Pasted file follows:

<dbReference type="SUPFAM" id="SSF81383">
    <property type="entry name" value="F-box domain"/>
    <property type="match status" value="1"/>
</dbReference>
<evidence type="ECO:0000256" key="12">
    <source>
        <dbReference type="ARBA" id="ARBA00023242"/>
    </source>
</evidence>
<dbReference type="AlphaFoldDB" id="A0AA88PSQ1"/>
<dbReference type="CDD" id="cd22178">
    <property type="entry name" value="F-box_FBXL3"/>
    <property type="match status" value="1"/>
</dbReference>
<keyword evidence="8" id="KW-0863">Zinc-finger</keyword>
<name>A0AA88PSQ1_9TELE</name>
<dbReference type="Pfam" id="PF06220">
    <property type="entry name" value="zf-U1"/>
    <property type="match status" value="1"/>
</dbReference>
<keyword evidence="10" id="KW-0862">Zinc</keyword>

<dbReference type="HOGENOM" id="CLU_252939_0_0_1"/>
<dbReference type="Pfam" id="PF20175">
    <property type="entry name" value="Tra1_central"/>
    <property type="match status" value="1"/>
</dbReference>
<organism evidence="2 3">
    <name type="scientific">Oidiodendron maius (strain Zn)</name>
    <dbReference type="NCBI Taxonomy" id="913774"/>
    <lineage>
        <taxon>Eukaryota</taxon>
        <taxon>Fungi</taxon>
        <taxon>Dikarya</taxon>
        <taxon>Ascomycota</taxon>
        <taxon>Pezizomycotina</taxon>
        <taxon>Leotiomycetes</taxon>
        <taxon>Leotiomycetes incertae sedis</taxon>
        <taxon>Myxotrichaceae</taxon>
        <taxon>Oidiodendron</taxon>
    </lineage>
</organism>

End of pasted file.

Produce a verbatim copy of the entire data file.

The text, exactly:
<dbReference type="SUPFAM" id="SSF81383">
    <property type="entry name" value="F-box domain"/>
    <property type="match status" value="1"/>
</dbReference>
<evidence type="ECO:0000256" key="12">
    <source>
        <dbReference type="ARBA" id="ARBA00023242"/>
    </source>
</evidence>
<dbReference type="AlphaFoldDB" id="A0AA88PSQ1"/>
<dbReference type="CDD" id="cd22178">
    <property type="entry name" value="F-box_FBXL3"/>
    <property type="match status" value="1"/>
</dbReference>
<keyword evidence="8" id="KW-0863">Zinc-finger</keyword>
<name>A0AA88PSQ1_9TELE</name>
<dbReference type="Pfam" id="PF06220">
    <property type="entry name" value="zf-U1"/>
    <property type="match status" value="1"/>
</dbReference>
<keyword evidence="10" id="KW-0862">Zinc</keyword>

<dbReference type="HOGENOM" id="CLU_252939_0_0_1"/>
<dbReference type="Pfam" id="PF20175">
    <property type="entry name" value="Tra1_central"/>
    <property type="match status" value="1"/>
</dbReference>
<organism evidence="2 3">
    <name type="scientific">Oidiodendron maius (strain Zn)</name>
    <dbReference type="NCBI Taxonomy" id="913774"/>
    <lineage>
        <taxon>Eukaryota</taxon>
        <taxon>Fungi</taxon>
        <taxon>Dikarya</taxon>
        <taxon>Ascomycota</taxon>
        <taxon>Pezizomycotina</taxon>
        <taxon>Leotiomycetes</taxon>
        <taxon>Leotiomycetes incertae sedis</taxon>
        <taxon>Myxotrichaceae</taxon>
        <taxon>Oidiodendron</taxon>
    </lineage>
</organism>